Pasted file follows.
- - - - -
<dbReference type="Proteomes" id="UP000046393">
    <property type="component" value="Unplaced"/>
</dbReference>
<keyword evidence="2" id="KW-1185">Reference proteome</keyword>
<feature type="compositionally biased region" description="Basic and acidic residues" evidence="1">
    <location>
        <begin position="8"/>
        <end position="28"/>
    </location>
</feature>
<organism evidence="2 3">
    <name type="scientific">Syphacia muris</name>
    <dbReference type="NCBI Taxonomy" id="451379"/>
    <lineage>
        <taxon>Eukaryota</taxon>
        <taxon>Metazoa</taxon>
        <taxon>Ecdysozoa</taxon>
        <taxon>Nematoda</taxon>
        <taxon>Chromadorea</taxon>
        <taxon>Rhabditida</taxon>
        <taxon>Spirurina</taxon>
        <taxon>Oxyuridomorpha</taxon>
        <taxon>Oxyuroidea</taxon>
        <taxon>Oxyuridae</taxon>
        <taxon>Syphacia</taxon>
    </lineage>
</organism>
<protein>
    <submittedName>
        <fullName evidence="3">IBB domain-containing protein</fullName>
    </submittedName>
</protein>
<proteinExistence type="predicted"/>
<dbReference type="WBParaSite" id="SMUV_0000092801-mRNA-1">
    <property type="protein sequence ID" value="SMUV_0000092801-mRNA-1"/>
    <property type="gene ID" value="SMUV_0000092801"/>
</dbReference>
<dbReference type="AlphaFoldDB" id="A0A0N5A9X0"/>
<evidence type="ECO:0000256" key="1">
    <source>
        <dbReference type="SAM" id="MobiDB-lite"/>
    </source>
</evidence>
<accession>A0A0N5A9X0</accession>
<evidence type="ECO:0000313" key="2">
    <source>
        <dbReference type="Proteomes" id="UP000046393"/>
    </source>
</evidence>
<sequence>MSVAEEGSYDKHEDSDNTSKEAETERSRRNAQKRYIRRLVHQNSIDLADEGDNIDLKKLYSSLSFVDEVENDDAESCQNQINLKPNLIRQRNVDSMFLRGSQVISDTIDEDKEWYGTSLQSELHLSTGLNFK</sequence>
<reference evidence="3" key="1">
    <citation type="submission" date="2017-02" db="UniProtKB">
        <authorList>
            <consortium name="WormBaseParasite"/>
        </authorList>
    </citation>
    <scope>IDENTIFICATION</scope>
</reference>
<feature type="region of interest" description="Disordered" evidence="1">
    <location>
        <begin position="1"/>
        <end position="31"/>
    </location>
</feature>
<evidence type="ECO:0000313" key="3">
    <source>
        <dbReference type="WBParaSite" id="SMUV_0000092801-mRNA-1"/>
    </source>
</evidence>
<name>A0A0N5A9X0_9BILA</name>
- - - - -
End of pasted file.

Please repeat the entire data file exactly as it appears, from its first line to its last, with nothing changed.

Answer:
<dbReference type="Proteomes" id="UP000046393">
    <property type="component" value="Unplaced"/>
</dbReference>
<keyword evidence="2" id="KW-1185">Reference proteome</keyword>
<feature type="compositionally biased region" description="Basic and acidic residues" evidence="1">
    <location>
        <begin position="8"/>
        <end position="28"/>
    </location>
</feature>
<organism evidence="2 3">
    <name type="scientific">Syphacia muris</name>
    <dbReference type="NCBI Taxonomy" id="451379"/>
    <lineage>
        <taxon>Eukaryota</taxon>
        <taxon>Metazoa</taxon>
        <taxon>Ecdysozoa</taxon>
        <taxon>Nematoda</taxon>
        <taxon>Chromadorea</taxon>
        <taxon>Rhabditida</taxon>
        <taxon>Spirurina</taxon>
        <taxon>Oxyuridomorpha</taxon>
        <taxon>Oxyuroidea</taxon>
        <taxon>Oxyuridae</taxon>
        <taxon>Syphacia</taxon>
    </lineage>
</organism>
<protein>
    <submittedName>
        <fullName evidence="3">IBB domain-containing protein</fullName>
    </submittedName>
</protein>
<proteinExistence type="predicted"/>
<dbReference type="WBParaSite" id="SMUV_0000092801-mRNA-1">
    <property type="protein sequence ID" value="SMUV_0000092801-mRNA-1"/>
    <property type="gene ID" value="SMUV_0000092801"/>
</dbReference>
<dbReference type="AlphaFoldDB" id="A0A0N5A9X0"/>
<evidence type="ECO:0000256" key="1">
    <source>
        <dbReference type="SAM" id="MobiDB-lite"/>
    </source>
</evidence>
<accession>A0A0N5A9X0</accession>
<evidence type="ECO:0000313" key="2">
    <source>
        <dbReference type="Proteomes" id="UP000046393"/>
    </source>
</evidence>
<sequence>MSVAEEGSYDKHEDSDNTSKEAETERSRRNAQKRYIRRLVHQNSIDLADEGDNIDLKKLYSSLSFVDEVENDDAESCQNQINLKPNLIRQRNVDSMFLRGSQVISDTIDEDKEWYGTSLQSELHLSTGLNFK</sequence>
<reference evidence="3" key="1">
    <citation type="submission" date="2017-02" db="UniProtKB">
        <authorList>
            <consortium name="WormBaseParasite"/>
        </authorList>
    </citation>
    <scope>IDENTIFICATION</scope>
</reference>
<feature type="region of interest" description="Disordered" evidence="1">
    <location>
        <begin position="1"/>
        <end position="31"/>
    </location>
</feature>
<evidence type="ECO:0000313" key="3">
    <source>
        <dbReference type="WBParaSite" id="SMUV_0000092801-mRNA-1"/>
    </source>
</evidence>
<name>A0A0N5A9X0_9BILA</name>